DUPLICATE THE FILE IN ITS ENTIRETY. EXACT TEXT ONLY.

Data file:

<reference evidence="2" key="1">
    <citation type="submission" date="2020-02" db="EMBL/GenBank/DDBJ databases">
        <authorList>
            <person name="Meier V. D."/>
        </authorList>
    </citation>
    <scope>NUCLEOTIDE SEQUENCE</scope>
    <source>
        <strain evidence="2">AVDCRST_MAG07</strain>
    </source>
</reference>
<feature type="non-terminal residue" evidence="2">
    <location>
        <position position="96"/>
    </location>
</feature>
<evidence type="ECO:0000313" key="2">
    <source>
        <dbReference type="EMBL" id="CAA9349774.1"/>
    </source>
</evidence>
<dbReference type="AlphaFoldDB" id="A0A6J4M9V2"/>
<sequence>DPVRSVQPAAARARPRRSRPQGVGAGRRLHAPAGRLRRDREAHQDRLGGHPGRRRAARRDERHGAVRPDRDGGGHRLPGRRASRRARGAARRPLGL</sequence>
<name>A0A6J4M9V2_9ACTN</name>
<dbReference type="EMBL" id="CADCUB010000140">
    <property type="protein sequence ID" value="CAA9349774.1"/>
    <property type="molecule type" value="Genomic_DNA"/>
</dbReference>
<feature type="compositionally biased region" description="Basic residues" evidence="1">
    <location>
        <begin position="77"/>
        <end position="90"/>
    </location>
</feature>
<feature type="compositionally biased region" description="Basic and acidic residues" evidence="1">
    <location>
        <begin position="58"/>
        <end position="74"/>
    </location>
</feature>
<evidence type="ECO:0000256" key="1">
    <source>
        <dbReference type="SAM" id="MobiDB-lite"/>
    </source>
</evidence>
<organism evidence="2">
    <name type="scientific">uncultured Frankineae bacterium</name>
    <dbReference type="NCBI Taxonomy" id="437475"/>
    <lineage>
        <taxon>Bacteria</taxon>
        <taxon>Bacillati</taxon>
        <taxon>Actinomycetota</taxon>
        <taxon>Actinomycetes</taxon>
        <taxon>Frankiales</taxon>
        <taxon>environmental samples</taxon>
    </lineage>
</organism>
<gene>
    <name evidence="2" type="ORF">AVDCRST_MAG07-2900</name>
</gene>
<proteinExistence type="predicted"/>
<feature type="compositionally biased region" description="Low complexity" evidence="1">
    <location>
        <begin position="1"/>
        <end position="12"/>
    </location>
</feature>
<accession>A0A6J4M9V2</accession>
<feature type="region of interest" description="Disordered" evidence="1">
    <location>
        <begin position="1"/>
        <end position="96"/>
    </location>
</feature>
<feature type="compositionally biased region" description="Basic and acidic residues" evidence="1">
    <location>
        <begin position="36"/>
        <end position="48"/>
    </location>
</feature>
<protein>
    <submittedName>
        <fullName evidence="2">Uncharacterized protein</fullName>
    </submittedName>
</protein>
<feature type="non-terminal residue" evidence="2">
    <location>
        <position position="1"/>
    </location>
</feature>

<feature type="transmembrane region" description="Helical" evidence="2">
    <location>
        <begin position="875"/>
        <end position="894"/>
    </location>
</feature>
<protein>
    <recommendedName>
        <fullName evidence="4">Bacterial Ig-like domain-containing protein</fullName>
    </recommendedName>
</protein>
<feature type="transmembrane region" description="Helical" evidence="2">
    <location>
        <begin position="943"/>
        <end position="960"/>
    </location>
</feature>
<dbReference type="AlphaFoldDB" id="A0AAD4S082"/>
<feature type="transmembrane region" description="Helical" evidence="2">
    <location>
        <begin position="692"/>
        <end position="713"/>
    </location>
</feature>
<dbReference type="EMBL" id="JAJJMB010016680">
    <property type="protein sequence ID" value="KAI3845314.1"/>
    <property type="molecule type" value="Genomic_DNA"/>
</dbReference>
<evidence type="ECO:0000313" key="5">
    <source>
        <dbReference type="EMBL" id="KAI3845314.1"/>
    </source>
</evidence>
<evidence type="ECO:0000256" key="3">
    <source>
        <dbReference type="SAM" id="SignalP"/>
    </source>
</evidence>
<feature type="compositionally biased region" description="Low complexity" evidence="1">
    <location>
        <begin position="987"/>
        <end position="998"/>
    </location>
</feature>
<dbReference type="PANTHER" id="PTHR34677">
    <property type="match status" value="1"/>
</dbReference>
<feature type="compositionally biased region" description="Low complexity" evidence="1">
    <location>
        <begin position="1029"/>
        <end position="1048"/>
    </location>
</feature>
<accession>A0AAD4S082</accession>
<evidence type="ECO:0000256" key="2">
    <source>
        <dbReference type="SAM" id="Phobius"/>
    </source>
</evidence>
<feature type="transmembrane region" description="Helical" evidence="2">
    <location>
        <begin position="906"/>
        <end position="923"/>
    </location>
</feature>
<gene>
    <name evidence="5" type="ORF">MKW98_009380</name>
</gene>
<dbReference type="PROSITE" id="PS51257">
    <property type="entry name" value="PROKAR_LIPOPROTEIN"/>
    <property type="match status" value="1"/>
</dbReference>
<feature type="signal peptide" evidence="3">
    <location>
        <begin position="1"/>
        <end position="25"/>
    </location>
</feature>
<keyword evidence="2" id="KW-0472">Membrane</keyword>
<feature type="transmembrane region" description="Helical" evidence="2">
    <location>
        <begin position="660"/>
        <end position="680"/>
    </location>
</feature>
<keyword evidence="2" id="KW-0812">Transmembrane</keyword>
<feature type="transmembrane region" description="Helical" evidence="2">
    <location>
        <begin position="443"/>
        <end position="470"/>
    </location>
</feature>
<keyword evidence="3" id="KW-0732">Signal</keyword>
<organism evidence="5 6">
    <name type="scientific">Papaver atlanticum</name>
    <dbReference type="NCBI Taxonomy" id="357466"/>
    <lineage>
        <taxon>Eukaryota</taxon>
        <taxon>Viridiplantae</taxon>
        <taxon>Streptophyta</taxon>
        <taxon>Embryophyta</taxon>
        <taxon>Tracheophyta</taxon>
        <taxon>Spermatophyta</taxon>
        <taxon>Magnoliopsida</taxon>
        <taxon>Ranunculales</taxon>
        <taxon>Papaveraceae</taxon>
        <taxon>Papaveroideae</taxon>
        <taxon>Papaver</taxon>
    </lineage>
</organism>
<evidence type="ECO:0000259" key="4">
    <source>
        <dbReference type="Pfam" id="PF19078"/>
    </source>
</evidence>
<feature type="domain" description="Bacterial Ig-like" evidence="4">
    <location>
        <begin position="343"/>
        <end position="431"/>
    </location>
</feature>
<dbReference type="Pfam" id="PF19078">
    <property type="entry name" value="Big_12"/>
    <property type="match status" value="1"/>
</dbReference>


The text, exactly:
<reference evidence="2" key="1">
    <citation type="submission" date="2020-02" db="EMBL/GenBank/DDBJ databases">
        <authorList>
            <person name="Meier V. D."/>
        </authorList>
    </citation>
    <scope>NUCLEOTIDE SEQUENCE</scope>
    <source>
        <strain evidence="2">AVDCRST_MAG07</strain>
    </source>
</reference>
<feature type="non-terminal residue" evidence="2">
    <location>
        <position position="96"/>
    </location>
</feature>
<evidence type="ECO:0000313" key="2">
    <source>
        <dbReference type="EMBL" id="CAA9349774.1"/>
    </source>
</evidence>
<dbReference type="AlphaFoldDB" id="A0A6J4M9V2"/>
<sequence>DPVRSVQPAAARARPRRSRPQGVGAGRRLHAPAGRLRRDREAHQDRLGGHPGRRRAARRDERHGAVRPDRDGGGHRLPGRRASRRARGAARRPLGL</sequence>
<name>A0A6J4M9V2_9ACTN</name>
<dbReference type="EMBL" id="CADCUB010000140">
    <property type="protein sequence ID" value="CAA9349774.1"/>
    <property type="molecule type" value="Genomic_DNA"/>
</dbReference>
<feature type="compositionally biased region" description="Basic residues" evidence="1">
    <location>
        <begin position="77"/>
        <end position="90"/>
    </location>
</feature>
<feature type="compositionally biased region" description="Basic and acidic residues" evidence="1">
    <location>
        <begin position="58"/>
        <end position="74"/>
    </location>
</feature>
<evidence type="ECO:0000256" key="1">
    <source>
        <dbReference type="SAM" id="MobiDB-lite"/>
    </source>
</evidence>
<organism evidence="2">
    <name type="scientific">uncultured Frankineae bacterium</name>
    <dbReference type="NCBI Taxonomy" id="437475"/>
    <lineage>
        <taxon>Bacteria</taxon>
        <taxon>Bacillati</taxon>
        <taxon>Actinomycetota</taxon>
        <taxon>Actinomycetes</taxon>
        <taxon>Frankiales</taxon>
        <taxon>environmental samples</taxon>
    </lineage>
</organism>
<gene>
    <name evidence="2" type="ORF">AVDCRST_MAG07-2900</name>
</gene>
<proteinExistence type="predicted"/>
<feature type="compositionally biased region" description="Low complexity" evidence="1">
    <location>
        <begin position="1"/>
        <end position="12"/>
    </location>
</feature>
<accession>A0A6J4M9V2</accession>
<feature type="region of interest" description="Disordered" evidence="1">
    <location>
        <begin position="1"/>
        <end position="96"/>
    </location>
</feature>
<feature type="compositionally biased region" description="Basic and acidic residues" evidence="1">
    <location>
        <begin position="36"/>
        <end position="48"/>
    </location>
</feature>
<protein>
    <submittedName>
        <fullName evidence="2">Uncharacterized protein</fullName>
    </submittedName>
</protein>
<feature type="non-terminal residue" evidence="2">
    <location>
        <position position="1"/>
    </location>
</feature>

<feature type="transmembrane region" description="Helical" evidence="2">
    <location>
        <begin position="875"/>
        <end position="894"/>
    </location>
</feature>
<protein>
    <recommendedName>
        <fullName evidence="4">Bacterial Ig-like domain-containing protein</fullName>
    </recommendedName>
</protein>
<feature type="transmembrane region" description="Helical" evidence="2">
    <location>
        <begin position="943"/>
        <end position="960"/>
    </location>
</feature>
<dbReference type="AlphaFoldDB" id="A0AAD4S082"/>
<feature type="transmembrane region" description="Helical" evidence="2">
    <location>
        <begin position="692"/>
        <end position="713"/>
    </location>
</feature>
<dbReference type="EMBL" id="JAJJMB010016680">
    <property type="protein sequence ID" value="KAI3845314.1"/>
    <property type="molecule type" value="Genomic_DNA"/>
</dbReference>
<evidence type="ECO:0000313" key="5">
    <source>
        <dbReference type="EMBL" id="KAI3845314.1"/>
    </source>
</evidence>
<evidence type="ECO:0000256" key="3">
    <source>
        <dbReference type="SAM" id="SignalP"/>
    </source>
</evidence>
<feature type="compositionally biased region" description="Low complexity" evidence="1">
    <location>
        <begin position="987"/>
        <end position="998"/>
    </location>
</feature>
<dbReference type="PANTHER" id="PTHR34677">
    <property type="match status" value="1"/>
</dbReference>
<feature type="compositionally biased region" description="Low complexity" evidence="1">
    <location>
        <begin position="1029"/>
        <end position="1048"/>
    </location>
</feature>
<accession>A0AAD4S082</accession>
<evidence type="ECO:0000256" key="2">
    <source>
        <dbReference type="SAM" id="Phobius"/>
    </source>
</evidence>
<feature type="transmembrane region" description="Helical" evidence="2">
    <location>
        <begin position="906"/>
        <end position="923"/>
    </location>
</feature>
<gene>
    <name evidence="5" type="ORF">MKW98_009380</name>
</gene>
<dbReference type="PROSITE" id="PS51257">
    <property type="entry name" value="PROKAR_LIPOPROTEIN"/>
    <property type="match status" value="1"/>
</dbReference>
<feature type="signal peptide" evidence="3">
    <location>
        <begin position="1"/>
        <end position="25"/>
    </location>
</feature>
<keyword evidence="2" id="KW-0472">Membrane</keyword>
<feature type="transmembrane region" description="Helical" evidence="2">
    <location>
        <begin position="660"/>
        <end position="680"/>
    </location>
</feature>
<keyword evidence="2" id="KW-0812">Transmembrane</keyword>
<feature type="transmembrane region" description="Helical" evidence="2">
    <location>
        <begin position="443"/>
        <end position="470"/>
    </location>
</feature>
<keyword evidence="3" id="KW-0732">Signal</keyword>
<organism evidence="5 6">
    <name type="scientific">Papaver atlanticum</name>
    <dbReference type="NCBI Taxonomy" id="357466"/>
    <lineage>
        <taxon>Eukaryota</taxon>
        <taxon>Viridiplantae</taxon>
        <taxon>Streptophyta</taxon>
        <taxon>Embryophyta</taxon>
        <taxon>Tracheophyta</taxon>
        <taxon>Spermatophyta</taxon>
        <taxon>Magnoliopsida</taxon>
        <taxon>Ranunculales</taxon>
        <taxon>Papaveraceae</taxon>
        <taxon>Papaveroideae</taxon>
        <taxon>Papaver</taxon>
    </lineage>
</organism>
<evidence type="ECO:0000259" key="4">
    <source>
        <dbReference type="Pfam" id="PF19078"/>
    </source>
</evidence>
<feature type="domain" description="Bacterial Ig-like" evidence="4">
    <location>
        <begin position="343"/>
        <end position="431"/>
    </location>
</feature>
<dbReference type="Pfam" id="PF19078">
    <property type="entry name" value="Big_12"/>
    <property type="match status" value="1"/>
</dbReference>